Checking account vs. savings account

If you’re looking to open a new bank account, you may be wondering whether a checking account or savings account is right for you. After all, they both have their perks.

Luckily, you typically can open both a checking account and a savings account. And there’s a good chance that you’ll want to do just that. Here’s what you need to know. 

Key takeaways

  • A checking account can be used to manage money for daily spending and expenses through the use of a debit card, checks and automatic payments.
  • A savings account can be used for longer-term savings, such as an emergency fund.
  • Your money is protected from fraud and theft in both checking and savings accounts.
  • Having both a checking account and a savings account can help you capitalize on the benefits of each.

What is a checking account?

A checking account is your go-to account for everyday withdrawals, purchases and expenses. You can access your money when you need it in a variety of ways.

Checking accounts are offered by nearly all banks, credit unions and other financial institutions. 

Benefits of a checking account

A checking account can make managing your money a little easier. Here are just some of the benefits a checking account can offer:

  • Online banking: When you open a checking account, you typically get access to that financial institution’s online banking services, which allows you to easily manage your money.
  • Debit cards: Your debit card is linked to your checking account and allows you to use the money in your account for purchases. Debit cards can also be used at ATMs for cash withdrawals and other transactions.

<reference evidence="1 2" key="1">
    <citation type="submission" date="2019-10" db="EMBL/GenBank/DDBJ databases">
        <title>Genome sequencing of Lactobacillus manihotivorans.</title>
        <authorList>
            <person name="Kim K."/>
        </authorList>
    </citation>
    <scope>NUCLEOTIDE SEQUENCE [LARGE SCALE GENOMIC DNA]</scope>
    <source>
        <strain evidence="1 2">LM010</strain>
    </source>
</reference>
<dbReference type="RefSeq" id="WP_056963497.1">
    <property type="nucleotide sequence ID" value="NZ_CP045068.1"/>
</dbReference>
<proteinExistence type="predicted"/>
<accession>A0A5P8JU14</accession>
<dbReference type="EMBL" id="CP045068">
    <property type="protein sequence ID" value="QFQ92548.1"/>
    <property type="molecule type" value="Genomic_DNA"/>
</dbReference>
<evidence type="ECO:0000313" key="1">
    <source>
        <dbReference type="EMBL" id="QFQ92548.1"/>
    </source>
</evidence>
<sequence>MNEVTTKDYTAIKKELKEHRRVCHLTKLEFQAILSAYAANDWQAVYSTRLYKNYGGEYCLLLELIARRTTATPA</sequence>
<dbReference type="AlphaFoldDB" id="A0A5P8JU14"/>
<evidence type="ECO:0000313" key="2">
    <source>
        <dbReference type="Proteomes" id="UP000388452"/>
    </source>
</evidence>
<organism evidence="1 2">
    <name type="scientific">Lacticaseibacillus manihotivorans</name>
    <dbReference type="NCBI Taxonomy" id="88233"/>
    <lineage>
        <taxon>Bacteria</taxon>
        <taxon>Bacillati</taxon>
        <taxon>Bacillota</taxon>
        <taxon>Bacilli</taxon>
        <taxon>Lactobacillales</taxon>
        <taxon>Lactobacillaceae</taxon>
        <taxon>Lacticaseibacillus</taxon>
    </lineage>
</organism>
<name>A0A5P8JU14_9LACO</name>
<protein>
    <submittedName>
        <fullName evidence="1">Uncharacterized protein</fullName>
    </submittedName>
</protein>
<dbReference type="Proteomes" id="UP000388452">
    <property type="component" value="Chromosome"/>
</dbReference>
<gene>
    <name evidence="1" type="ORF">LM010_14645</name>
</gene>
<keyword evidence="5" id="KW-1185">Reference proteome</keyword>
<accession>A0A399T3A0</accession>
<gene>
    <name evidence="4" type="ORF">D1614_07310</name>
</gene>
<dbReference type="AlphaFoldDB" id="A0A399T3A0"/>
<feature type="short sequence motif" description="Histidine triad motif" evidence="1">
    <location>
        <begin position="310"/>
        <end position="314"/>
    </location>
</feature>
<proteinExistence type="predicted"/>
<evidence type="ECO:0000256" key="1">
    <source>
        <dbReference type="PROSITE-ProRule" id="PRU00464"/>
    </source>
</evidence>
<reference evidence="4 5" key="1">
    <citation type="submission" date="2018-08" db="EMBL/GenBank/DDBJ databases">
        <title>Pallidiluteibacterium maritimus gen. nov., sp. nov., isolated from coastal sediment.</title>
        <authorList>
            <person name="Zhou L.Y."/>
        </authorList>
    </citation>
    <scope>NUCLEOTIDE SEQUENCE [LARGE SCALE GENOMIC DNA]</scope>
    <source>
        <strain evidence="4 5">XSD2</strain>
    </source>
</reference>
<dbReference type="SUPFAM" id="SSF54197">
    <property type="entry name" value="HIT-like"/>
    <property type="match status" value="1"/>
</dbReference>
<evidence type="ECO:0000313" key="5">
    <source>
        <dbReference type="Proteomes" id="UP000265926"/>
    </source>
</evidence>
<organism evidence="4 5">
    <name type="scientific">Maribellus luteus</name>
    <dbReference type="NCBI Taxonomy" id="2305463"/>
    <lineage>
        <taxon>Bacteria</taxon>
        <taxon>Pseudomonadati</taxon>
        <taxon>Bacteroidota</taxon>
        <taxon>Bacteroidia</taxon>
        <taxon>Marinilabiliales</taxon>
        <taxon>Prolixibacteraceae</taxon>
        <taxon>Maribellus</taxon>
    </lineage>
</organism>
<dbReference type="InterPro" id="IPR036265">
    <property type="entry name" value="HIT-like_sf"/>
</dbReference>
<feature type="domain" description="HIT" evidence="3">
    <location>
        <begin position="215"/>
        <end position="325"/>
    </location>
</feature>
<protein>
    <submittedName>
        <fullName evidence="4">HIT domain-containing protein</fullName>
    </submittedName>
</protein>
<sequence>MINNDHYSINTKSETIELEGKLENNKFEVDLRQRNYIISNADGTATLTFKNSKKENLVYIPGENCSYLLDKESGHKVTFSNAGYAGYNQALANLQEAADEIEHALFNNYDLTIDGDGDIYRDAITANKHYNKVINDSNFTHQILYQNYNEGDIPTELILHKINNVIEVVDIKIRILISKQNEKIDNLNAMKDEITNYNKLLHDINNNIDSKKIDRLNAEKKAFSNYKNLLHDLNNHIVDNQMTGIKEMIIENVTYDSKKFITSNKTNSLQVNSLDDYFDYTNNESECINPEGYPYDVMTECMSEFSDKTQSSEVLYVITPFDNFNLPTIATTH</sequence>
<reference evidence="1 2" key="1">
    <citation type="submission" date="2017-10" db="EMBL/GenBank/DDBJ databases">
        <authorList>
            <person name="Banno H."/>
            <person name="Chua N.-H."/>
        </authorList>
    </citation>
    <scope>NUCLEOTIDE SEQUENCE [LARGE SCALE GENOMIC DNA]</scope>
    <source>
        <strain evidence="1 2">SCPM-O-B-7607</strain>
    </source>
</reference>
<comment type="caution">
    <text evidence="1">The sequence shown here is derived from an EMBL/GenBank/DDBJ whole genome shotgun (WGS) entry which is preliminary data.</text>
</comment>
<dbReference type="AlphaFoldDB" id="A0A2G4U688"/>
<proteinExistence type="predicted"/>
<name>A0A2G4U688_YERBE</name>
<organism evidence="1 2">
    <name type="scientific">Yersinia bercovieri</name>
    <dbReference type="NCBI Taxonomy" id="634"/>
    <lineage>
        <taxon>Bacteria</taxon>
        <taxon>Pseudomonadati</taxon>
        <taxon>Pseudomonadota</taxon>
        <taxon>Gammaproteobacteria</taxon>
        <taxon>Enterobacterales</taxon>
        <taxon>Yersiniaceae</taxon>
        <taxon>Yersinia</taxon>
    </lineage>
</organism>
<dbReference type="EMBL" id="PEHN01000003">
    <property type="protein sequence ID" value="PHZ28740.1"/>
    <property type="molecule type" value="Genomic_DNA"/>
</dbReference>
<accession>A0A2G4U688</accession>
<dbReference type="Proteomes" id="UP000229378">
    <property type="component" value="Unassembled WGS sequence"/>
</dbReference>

• Checks: You can order paper checks for most checking accounts. Checks may not be as common as they once were, but they can still be useful—and even required—at times. You may find yourself taking out your checkbook to pay rent, for example. Or you may want to write a check when you need a little more security than cash offers, such as mailing a monetary gift.
  • Direct deposits: You can get your paychecks sent directly to your checking account without the hassle of having to deposit them. You might also hear or see this called an ACH deposit
  • Automatic payments: You can set up automatic payments to help you stay on top of your bills.

Things to consider with a checking account

Here are a few things to keep in mind when considering a checking account:

  • Low interest: Checking accounts typically have low interest rates—you might hear this referred to as annual percentage yield or APY. In other words, you typically won’t make much money from your checking account.
  • Fees: Some banks or credit unions charge a fee for opening and maintaining an account. But maintenance fees are often waived if you meet a minimum balance requirement or have a consistent direct deposit.